21 pop-culture villains the Trump campaign could embrace after the Death Star

By Starr Rhett Rocque

On Thursday, Brad Parscale, Donald Trump’s campaign manager, tweeted that they are team Death Star and they plan to “fire on all cylinders.”

The tweet is referencing the campaign blitz they plan to launch for the next phase of the presidential campaign season, but in true stereotypical villain format, it both telegraphs their plans and is not an original concept. Parscale also tweeted that the media began referencing their campaign as the Death Star, so they decided to lean into it.

None of this is ironic, given the Trump administration’s handling of the coronavirus crisis and its callous disregard for human life. Villains tend to be all about money and world domination, no matter whose lives are at stake, so this is on brand.

But if they’re going to be villains, they might as well stay committed to that premise. There are other villains whose philosophies the Trump campaign might want to consider for inspiration.

Eye of Sauron

The following tweet makes a good case for Lord of the Rings‘ Eye of Sauron. The Eye of Sauron was part of a larger plan for world domination mastermined by Morgoth, which in this case could be metaphorical for Mitch McConnell.

The Legion of Doom

Their lives consist of constant plots to take over the world and doing everything they can to undermine the Super Friends. You can basically look at that as the bipartisan wars that plague American politics.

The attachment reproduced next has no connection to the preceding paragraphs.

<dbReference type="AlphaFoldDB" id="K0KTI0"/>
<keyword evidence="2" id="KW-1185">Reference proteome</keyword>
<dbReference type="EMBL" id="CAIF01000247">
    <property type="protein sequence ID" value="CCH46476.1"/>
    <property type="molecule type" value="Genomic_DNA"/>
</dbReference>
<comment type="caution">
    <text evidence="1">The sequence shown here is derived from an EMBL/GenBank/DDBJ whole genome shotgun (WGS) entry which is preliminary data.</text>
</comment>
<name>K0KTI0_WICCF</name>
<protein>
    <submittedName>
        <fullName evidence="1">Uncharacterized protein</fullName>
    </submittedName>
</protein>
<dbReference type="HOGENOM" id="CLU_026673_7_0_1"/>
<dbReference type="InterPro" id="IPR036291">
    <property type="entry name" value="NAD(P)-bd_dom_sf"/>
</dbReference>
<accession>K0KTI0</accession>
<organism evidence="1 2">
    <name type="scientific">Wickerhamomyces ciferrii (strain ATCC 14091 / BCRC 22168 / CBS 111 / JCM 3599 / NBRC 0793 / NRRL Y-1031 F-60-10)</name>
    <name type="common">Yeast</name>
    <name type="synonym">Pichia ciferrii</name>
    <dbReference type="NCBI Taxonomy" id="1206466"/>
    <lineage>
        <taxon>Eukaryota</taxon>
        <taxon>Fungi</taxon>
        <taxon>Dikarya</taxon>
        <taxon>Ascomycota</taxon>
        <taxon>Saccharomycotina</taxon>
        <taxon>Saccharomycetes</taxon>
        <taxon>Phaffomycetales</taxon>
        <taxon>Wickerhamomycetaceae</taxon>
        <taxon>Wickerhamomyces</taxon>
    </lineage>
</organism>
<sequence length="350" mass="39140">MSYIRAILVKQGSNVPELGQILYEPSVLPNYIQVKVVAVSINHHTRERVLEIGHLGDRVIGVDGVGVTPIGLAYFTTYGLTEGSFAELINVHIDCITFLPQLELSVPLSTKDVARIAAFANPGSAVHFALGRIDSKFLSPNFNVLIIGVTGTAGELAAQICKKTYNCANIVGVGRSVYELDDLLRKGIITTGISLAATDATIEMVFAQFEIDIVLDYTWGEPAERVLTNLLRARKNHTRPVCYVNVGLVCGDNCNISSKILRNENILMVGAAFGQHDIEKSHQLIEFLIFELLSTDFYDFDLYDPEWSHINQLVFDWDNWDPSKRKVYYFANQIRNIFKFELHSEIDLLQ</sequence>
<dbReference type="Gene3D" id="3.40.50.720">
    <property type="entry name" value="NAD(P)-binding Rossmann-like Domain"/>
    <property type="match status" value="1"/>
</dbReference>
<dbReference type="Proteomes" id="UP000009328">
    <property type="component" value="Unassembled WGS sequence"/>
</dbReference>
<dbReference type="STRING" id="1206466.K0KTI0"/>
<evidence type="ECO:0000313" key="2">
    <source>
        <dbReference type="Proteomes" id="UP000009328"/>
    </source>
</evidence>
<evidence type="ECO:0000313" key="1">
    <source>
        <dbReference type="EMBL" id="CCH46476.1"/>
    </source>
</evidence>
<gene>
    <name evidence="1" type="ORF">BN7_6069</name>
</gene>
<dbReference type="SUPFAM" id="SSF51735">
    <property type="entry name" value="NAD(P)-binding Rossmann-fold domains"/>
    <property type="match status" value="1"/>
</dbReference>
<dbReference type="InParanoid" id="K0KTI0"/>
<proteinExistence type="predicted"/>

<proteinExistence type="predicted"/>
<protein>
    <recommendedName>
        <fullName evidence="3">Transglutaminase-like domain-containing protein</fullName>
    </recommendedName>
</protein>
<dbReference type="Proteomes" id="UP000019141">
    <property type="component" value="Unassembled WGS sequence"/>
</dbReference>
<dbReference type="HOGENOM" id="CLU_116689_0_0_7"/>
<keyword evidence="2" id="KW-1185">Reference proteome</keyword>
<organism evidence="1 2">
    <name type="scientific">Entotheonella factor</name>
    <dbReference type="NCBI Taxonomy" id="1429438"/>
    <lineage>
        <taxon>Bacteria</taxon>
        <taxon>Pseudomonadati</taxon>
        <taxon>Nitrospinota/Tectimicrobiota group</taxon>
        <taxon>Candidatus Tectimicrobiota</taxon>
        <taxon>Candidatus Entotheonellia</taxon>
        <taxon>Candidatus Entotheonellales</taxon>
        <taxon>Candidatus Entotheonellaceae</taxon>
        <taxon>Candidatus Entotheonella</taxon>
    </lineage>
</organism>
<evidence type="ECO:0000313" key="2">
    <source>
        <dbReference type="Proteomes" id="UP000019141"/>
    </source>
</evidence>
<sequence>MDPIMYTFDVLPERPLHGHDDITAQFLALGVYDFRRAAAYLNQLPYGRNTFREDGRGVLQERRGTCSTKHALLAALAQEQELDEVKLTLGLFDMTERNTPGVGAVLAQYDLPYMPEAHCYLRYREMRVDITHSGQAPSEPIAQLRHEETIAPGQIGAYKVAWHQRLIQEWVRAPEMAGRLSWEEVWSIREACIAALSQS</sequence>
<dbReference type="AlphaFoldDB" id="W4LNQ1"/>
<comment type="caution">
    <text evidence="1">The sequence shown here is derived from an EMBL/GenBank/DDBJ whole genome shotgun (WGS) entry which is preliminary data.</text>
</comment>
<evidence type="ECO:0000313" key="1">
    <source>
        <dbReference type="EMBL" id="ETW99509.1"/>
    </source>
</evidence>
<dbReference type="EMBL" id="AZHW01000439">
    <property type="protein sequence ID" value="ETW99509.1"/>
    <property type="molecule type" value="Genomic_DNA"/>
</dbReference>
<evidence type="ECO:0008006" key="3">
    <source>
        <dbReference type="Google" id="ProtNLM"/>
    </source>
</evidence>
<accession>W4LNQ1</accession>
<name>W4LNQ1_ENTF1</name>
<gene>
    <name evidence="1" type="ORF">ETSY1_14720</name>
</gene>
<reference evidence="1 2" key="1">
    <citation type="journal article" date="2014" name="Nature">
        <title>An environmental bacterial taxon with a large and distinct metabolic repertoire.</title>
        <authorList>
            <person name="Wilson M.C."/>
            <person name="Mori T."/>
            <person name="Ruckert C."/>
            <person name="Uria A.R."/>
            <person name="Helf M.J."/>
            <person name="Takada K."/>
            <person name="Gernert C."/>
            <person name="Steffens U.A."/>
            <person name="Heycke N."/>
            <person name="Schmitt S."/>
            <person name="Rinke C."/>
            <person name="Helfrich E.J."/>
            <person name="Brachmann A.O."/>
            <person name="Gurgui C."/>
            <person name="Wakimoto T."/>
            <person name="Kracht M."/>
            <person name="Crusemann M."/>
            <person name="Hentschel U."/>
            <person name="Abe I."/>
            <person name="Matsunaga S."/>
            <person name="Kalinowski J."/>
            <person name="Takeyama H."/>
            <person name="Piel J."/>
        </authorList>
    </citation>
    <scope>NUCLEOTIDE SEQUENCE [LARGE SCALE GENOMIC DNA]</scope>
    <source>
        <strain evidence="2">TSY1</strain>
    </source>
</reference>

Snidely Whiplash

Snidely Whiplash represents the ridiculousness of leaning into evil. His antics are so extreme and stereotypically villainous that it’s almost funny.

“The Man”

If you’ve ever watched a Blaxploitation flick (or even School of Rock), then you are familiar with the concept of The Man. It’s an exaggerated trope inspired by the stereotypical white men in charge. The Man is always on a quest for power—typically at the expense of poor people and minorities. As seen in movies like Foxy Brown, Black Caesar, and even I’m Gonna Git You Sucka (a parody of the Blaxploitation genre), The Man has no complexities or redeeming qualities.


What’s a list about villainous philosophies without a James Bond reference? Blofeld—the character who inspired Austin Powers‘ Dr. Evil—has been a thorn in Bond’s side in several James Bond books and movies. But all he really wants is, you guessed it, world domination. Part of his backstory is that he was hired by the Polish Ministry of Posts and Telegraphs and appointed to a sensitive communication position, which he used for buying and selling stocks at the Warsaw Stock Exchange. Foreseeing WWII, he made copies of the top-secret information he was privy to and sold it for cash to Nazi Germany. This might sound like an extreme character backstory but we’re beyond the point in real life where there is a cap on how crazy things can get. So far, in the past four seasons of the United States, we’ve seen Russian election meddling, Trump’s attempts to force the Ukraine to dig up damaging information against a political rival, an impeachment where one side of the aisle refused to acknowledge facts, a literal virus being called a hoax, confirmation of UFOs, and so much more.